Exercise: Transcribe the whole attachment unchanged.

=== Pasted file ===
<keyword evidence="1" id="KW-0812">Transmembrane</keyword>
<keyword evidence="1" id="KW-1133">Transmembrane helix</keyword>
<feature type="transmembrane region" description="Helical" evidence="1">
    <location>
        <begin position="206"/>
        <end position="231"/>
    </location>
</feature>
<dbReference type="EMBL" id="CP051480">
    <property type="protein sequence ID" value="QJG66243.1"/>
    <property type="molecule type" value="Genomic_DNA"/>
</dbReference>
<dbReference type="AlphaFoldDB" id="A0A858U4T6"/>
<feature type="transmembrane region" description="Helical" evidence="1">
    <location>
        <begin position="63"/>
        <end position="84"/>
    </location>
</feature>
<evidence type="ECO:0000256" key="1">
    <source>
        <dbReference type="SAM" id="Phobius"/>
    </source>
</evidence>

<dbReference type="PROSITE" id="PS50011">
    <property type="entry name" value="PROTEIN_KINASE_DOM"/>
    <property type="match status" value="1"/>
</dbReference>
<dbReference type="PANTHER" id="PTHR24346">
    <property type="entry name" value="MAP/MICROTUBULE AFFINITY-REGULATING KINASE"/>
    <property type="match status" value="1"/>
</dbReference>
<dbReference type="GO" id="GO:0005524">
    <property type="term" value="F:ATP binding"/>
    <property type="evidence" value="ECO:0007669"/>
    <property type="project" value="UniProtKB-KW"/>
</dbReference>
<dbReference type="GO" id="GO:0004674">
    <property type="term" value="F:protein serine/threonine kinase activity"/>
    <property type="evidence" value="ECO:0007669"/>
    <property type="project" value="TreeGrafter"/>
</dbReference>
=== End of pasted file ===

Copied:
<keyword evidence="1" id="KW-0812">Transmembrane</keyword>
<keyword evidence="1" id="KW-1133">Transmembrane helix</keyword>
<feature type="transmembrane region" description="Helical" evidence="1">
    <location>
        <begin position="206"/>
        <end position="231"/>
    </location>
</feature>
<dbReference type="EMBL" id="CP051480">
    <property type="protein sequence ID" value="QJG66243.1"/>
    <property type="molecule type" value="Genomic_DNA"/>
</dbReference>
<dbReference type="AlphaFoldDB" id="A0A858U4T6"/>
<feature type="transmembrane region" description="Helical" evidence="1">
    <location>
        <begin position="63"/>
        <end position="84"/>
    </location>
</feature>
<evidence type="ECO:0000256" key="1">
    <source>
        <dbReference type="SAM" id="Phobius"/>
    </source>
</evidence>

<dbReference type="PROSITE" id="PS50011">
    <property type="entry name" value="PROTEIN_KINASE_DOM"/>
    <property type="match status" value="1"/>
</dbReference>
<dbReference type="PANTHER" id="PTHR24346">
    <property type="entry name" value="MAP/MICROTUBULE AFFINITY-REGULATING KINASE"/>
    <property type="match status" value="1"/>
</dbReference>
<dbReference type="GO" id="GO:0005524">
    <property type="term" value="F:ATP binding"/>
    <property type="evidence" value="ECO:0007669"/>
    <property type="project" value="UniProtKB-KW"/>
</dbReference>
<dbReference type="GO" id="GO:0004674">
    <property type="term" value="F:protein serine/threonine kinase activity"/>
    <property type="evidence" value="ECO:0007669"/>
    <property type="project" value="TreeGrafter"/>
</dbReference>